So, what’s the deal with repealing Obamacare? Liberals are already shrieking it’s just not that simple. NPR says, “To get a true repeal and replace through, (Donald Trump) needs 60 votes in the Senate. That’s the minimum number of votes needed to overcome a filibuster.” Trump, most likely, is nine votes short.
Likely, “repeal” is not the correct verb anyway since he can “modify” this pile of poo by executive order. Since Obama “used his pen and his phone” for this original project, that’s certainly tempting for Mr. Trump who’s already provided a laundry list of changes that would help.
So, what’s the real problem? Unfortunately, Obama committed one of the cardinal sins of politics — you can’t “give” ‘em something and, then, take it away. Nature abhors a vacuum. And, as of today, about 20 million people signed onto this train wreck to avoid paying penalties and, now, according to the CDC, only 8.9 percent DON’T have, at least, major medical coverage. That means 91 percent of us are hanging in the wind!
Tweaking Obamacare aside, the root problem of the health care cost crisis in America is even more profound — supply versus demand. Health care is a commodity which, until 1972, was, by and large, private doctors with private offices and privileges at charity hospitals. The emphasis was on patient care.
Then, an unholy alliance between President Richard Nixon and Sen. Ted Kennedy culminated with the amendment of the Public Health Services Act of 1944 creating, for the first time, health maintenance organizations (HMOs) on Dec. 29, 1973. The result? Health Care became a for-profit business. Corporations which have contributed millions to political candidates to achieve their monopoly.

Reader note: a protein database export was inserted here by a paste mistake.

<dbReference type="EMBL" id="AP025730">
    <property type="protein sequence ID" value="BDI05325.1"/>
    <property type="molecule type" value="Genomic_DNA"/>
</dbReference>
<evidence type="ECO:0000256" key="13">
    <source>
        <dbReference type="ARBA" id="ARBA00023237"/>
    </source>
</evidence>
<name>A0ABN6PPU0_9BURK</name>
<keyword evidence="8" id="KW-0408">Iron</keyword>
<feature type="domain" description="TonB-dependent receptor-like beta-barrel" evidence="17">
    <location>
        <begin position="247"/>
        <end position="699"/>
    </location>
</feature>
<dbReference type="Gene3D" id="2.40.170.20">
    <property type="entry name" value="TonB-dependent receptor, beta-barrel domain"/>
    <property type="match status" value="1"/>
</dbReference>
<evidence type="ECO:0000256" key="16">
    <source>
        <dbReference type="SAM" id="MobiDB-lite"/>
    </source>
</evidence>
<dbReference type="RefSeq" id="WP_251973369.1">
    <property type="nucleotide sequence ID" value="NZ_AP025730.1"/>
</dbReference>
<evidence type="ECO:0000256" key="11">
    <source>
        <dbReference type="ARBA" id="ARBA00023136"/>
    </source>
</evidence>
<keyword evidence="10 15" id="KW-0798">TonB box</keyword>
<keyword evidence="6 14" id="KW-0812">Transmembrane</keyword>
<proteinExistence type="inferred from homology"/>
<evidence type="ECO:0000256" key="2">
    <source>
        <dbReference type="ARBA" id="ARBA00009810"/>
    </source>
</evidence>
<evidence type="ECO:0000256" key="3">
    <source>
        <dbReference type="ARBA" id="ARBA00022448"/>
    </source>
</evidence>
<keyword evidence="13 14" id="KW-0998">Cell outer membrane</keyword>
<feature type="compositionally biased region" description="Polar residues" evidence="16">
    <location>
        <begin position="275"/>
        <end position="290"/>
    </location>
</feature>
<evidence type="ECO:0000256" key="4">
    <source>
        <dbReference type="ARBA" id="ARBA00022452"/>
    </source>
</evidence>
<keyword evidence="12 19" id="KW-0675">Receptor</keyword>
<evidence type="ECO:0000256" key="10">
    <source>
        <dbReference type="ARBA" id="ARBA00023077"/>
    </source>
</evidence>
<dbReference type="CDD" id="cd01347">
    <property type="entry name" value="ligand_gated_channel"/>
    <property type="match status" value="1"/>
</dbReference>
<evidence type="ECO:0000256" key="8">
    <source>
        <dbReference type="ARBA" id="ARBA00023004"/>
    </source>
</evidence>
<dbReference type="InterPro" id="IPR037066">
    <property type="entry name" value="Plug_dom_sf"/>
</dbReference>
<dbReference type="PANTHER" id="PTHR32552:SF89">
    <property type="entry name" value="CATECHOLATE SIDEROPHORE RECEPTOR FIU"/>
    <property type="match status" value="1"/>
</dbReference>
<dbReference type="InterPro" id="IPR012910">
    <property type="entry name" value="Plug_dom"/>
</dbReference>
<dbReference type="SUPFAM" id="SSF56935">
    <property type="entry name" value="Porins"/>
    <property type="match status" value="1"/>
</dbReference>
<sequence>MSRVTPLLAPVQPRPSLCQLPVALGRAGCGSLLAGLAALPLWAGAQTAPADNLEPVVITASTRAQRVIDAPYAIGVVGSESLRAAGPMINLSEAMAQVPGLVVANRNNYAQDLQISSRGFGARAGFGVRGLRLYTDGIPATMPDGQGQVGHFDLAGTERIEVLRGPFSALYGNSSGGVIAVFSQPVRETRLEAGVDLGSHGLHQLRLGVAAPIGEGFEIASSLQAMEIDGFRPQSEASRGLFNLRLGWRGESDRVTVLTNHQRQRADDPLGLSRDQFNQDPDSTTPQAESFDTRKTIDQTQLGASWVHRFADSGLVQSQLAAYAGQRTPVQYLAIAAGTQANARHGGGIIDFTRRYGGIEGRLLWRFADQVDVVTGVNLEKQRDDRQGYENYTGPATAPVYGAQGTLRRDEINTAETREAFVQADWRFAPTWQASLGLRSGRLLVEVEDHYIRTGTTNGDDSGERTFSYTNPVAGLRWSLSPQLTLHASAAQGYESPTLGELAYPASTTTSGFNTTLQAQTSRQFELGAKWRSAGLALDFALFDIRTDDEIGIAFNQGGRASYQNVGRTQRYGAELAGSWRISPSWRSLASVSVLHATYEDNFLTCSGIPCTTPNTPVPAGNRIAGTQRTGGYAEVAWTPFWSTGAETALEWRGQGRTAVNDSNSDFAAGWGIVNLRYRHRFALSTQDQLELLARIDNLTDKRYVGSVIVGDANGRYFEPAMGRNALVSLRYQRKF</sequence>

Of course, health care costs exploded. As reported by Consumer Reports, today “health care in the U.S. costs about twice as much as it does in the rest of the developed world.” Three TRILLION dollars. And, since insurance companies are also “for profit,” even if you have good insurance, somebody has to eat those premium increases too when the carrier spreads the risk (cost) across the insured pool.
“Since 2000, incomes have barely kept up with inflation and insurance premiums have more than doubled. The average employer family health plan that cost companies $6,438 per staffer in 2000 shot up to $16,351 by 2013. That’s money that could have gone into your paycheck but didn’t because your employer had to spend it on your health insurance instead.”
It really stinks in rural states like North Dakota — no private practitioners and, the patient is forced, like cattle through the chute, into clinics where “newer and more expensive treatments, even when there’s no evidence they’re any better … the medical industrial complex continues going for as much gold as it can … Why do just one test when you can bill for three?” There’s no real competition and most patients lack the sophistication to be their own advocate.
As consumers, we pay for health care by the piece and, “up to 30 percent of the care provided in this country is unnecessary, according to the Congressional Budget Office.” Coupled with the absolute rape of the American public by big drug companies in their exorbitant pricing, costs have no incentive to come down.
But, before you grab the torches/pitchforks, the odds are that you either own stock, or your retirement account is invested in, HMOs or one of these other arms of the health care industry. Comic strip character Pogo may have said it best, “We have met the enemy and, he is us.” Good luck, Mr. Trump!
Pat Merriman is the Dunn County State Attorney. He is a photographer and also officiates high school and college athletics events in the area.